Despite our best efforts, we couldn’t take Antidate to the next level.
We ran out of cash for our skeleton team and were unable to raise the next round of funding. We got so very close to realising our vision but alas, we were unable to get it away.
We started working on Antidate in the summer of 2013, with our crew - Jason, Matt, John and Karen.
It felt pretty DIY. We had an original idea and Tinder, Bumble & co hadn’t hit the world yet. The tech world still felt wide-open back then. We felt like we were a group of friends, starting a band.
We had followed Grindr closely and wondered if a real-time tracking app could work for a wider audience. The safety concerns for women made it a no-go for us. We wanted to productise the feeling of Brit-style spontaneity that we felt was lacking in the contrived, interview-esque world of NYC-style dating i.e Brits used to spot someone hot when they were out and about with their mates and basically, ‘pull’.
We came up with the idea of one-way glass. Girls could see the guys on a map in real time but guys couldn’t see the girls at all unless they were approached by a girl. This meant girls had to make the first move. It was an exciting idea but in reality the majority of the girls didn’t really like making the first move. The ones that did, loved it. It also worked really well for shy guys. We had an Instagram-only login which was a bit of a boo-boo as people don’t remember their password. It wasn’t perfect but we built it, released it and were proud of our efforts.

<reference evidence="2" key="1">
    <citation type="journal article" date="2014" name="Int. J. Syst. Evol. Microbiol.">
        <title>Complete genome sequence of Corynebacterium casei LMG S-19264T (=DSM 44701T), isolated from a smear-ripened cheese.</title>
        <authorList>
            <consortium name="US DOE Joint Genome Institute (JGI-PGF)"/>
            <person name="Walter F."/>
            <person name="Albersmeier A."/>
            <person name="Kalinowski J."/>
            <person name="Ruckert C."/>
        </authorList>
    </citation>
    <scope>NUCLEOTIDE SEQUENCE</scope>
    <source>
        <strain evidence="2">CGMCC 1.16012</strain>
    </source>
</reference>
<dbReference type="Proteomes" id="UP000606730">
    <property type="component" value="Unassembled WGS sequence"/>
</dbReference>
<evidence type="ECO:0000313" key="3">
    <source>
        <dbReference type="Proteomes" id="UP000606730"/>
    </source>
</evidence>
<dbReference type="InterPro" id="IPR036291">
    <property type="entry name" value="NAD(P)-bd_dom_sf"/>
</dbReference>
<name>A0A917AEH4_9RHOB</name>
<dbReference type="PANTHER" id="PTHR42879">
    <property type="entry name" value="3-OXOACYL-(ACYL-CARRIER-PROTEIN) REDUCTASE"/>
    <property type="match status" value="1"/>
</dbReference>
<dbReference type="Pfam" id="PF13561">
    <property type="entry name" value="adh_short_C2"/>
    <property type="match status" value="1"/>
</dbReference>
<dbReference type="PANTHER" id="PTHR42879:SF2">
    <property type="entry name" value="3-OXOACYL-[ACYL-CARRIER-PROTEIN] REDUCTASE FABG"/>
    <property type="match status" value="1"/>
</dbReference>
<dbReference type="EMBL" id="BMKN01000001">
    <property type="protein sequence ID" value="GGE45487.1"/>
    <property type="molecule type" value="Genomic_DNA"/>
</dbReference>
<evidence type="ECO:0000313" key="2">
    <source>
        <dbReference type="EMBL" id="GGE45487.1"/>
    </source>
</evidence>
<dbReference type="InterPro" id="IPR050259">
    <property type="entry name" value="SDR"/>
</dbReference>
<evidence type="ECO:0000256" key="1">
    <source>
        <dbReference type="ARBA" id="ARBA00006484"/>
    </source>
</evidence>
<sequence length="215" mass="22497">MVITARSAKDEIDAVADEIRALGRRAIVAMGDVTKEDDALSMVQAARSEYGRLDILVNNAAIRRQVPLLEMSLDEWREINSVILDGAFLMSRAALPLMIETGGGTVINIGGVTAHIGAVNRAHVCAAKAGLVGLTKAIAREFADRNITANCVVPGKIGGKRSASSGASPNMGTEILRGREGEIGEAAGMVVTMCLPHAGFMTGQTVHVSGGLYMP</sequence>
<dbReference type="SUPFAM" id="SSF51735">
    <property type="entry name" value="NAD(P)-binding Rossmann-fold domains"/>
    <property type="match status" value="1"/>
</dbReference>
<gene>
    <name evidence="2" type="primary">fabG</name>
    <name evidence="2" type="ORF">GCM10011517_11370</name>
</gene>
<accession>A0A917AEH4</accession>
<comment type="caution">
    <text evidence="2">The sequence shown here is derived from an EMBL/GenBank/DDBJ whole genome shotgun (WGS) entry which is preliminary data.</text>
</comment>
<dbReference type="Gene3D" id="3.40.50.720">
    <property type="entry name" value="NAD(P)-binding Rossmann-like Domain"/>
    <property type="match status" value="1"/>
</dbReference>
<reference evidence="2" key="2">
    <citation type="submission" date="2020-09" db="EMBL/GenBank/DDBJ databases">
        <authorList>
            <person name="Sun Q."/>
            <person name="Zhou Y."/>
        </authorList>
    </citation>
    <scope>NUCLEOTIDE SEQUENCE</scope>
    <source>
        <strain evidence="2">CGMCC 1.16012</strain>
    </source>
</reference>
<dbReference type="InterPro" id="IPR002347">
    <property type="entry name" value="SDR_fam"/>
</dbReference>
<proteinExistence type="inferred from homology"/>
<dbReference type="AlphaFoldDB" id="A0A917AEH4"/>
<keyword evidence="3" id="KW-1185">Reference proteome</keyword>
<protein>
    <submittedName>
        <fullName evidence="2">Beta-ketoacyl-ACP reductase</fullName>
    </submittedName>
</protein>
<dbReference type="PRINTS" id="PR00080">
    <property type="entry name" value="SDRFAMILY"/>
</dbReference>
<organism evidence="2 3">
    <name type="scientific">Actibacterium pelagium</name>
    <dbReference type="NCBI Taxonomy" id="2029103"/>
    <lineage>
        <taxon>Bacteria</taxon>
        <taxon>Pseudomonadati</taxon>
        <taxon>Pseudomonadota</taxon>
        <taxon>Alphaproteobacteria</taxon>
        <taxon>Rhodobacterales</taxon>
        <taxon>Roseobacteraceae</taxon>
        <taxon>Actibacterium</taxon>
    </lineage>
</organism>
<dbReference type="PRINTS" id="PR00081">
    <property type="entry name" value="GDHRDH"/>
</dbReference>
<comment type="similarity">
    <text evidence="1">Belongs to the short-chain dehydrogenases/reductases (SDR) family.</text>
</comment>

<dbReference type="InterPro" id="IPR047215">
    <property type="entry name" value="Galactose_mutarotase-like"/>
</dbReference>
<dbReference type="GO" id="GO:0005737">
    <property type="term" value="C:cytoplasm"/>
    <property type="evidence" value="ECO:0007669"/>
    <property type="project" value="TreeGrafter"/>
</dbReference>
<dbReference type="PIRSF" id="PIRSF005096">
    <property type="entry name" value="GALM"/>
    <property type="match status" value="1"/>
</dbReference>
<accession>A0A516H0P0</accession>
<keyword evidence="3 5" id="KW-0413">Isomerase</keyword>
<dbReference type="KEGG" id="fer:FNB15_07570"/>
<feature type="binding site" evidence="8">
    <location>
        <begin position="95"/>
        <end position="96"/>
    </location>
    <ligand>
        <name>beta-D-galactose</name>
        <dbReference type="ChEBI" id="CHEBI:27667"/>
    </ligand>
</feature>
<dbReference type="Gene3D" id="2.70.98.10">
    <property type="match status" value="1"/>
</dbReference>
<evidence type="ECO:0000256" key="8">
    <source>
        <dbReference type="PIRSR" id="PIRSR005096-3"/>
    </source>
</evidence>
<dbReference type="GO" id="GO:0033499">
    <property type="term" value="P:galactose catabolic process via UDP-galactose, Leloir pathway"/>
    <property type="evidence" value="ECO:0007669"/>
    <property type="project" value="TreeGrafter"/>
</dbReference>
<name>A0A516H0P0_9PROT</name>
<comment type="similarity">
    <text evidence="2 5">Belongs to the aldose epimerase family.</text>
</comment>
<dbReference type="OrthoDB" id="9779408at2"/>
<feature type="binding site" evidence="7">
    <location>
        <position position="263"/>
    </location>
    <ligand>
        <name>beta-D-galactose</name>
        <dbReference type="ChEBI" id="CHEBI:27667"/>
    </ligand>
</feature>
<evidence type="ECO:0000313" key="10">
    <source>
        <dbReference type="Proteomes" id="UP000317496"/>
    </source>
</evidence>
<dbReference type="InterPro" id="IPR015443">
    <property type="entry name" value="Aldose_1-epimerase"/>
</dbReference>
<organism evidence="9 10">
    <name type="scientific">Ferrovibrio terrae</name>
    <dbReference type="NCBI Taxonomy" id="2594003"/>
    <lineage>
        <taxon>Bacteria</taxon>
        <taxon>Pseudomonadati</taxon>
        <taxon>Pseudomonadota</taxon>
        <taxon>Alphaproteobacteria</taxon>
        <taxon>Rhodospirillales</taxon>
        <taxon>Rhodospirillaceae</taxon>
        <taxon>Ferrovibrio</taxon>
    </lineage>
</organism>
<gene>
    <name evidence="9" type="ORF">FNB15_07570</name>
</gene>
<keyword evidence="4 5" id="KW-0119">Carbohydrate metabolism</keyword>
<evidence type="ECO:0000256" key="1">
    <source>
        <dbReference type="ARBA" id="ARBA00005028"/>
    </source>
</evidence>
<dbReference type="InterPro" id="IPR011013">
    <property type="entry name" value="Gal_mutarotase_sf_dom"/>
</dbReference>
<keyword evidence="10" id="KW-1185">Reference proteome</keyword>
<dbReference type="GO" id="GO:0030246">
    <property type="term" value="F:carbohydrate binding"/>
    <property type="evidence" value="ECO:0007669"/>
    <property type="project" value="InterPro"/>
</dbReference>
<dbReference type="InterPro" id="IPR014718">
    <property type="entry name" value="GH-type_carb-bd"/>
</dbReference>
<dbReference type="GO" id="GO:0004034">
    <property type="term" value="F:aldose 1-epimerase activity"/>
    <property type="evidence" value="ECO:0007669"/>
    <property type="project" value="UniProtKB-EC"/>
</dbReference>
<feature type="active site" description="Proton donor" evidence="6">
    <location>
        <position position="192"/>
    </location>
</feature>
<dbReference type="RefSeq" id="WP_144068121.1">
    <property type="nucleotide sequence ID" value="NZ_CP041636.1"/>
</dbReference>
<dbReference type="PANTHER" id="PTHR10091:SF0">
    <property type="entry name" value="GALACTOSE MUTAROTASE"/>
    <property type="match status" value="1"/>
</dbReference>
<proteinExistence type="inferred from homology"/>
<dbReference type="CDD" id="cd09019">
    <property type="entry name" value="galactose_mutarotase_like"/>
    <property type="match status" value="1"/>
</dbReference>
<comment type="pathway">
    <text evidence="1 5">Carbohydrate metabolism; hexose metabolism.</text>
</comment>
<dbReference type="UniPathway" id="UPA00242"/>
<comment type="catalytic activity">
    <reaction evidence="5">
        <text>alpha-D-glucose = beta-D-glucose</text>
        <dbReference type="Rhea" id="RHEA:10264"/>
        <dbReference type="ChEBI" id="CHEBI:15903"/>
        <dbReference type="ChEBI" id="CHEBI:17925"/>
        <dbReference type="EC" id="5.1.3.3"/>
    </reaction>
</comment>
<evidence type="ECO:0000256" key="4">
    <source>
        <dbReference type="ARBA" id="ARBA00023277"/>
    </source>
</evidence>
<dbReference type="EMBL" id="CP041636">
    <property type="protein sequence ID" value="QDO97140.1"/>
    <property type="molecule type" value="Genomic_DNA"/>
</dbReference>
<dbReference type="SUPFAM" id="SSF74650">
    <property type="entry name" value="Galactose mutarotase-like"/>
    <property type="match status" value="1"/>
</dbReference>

It felt fresh.
We got a great deal of press. People were intrigued by our brand and the fact we were the first women to make a dating product. After pouring our savings into the first version of Antidate, we managed to raise a seed round and try and tackle the things that weren’t working with an experienced team- Sofia, Liz, Matt and Val.
After an in-depth assessment of the market, we kicked off an exploratory process (thanks Liz and Mette!) and decided to pivot, refining the key concepts around visibility preference and real-time tracking. We felt we had to get ahead of the game again and predict the next bounce of the ball. The fact the app was heteros-only felt weird too.
With hindsight, we were undercapitalised at that point. You have to move fast and scale quickly - you need resources to do that. We tried our best to raise the next round but we didn’t have strong enough user numbers or growth to make it happen. We were still trying to crack some crucial problems, making headway but not fast enough.
It was an intense period and we were starting to burn out, working part-time and freelance stints to pay the bills whilst trying to keep moving forward with the app. We were trying to compete with some extremely well-funded startups and in short, we couldn’t. We still believe in the blueprint we created so it hurts a little to be unable to see it through.
We are pretty sad to close this chapter of our lives but wanted to thank all the members of the crew over the years, advisors and our investors for believing in us. We are sorry we couldn’t make it work. We also want to thank everyone who took the time to download and check out Antidate.
For any other entrepreneurs out there who are in a similar position, listen to our 90’s RnB prophet, Aaliyah - dust yourself off and try again.
Hatty & Mo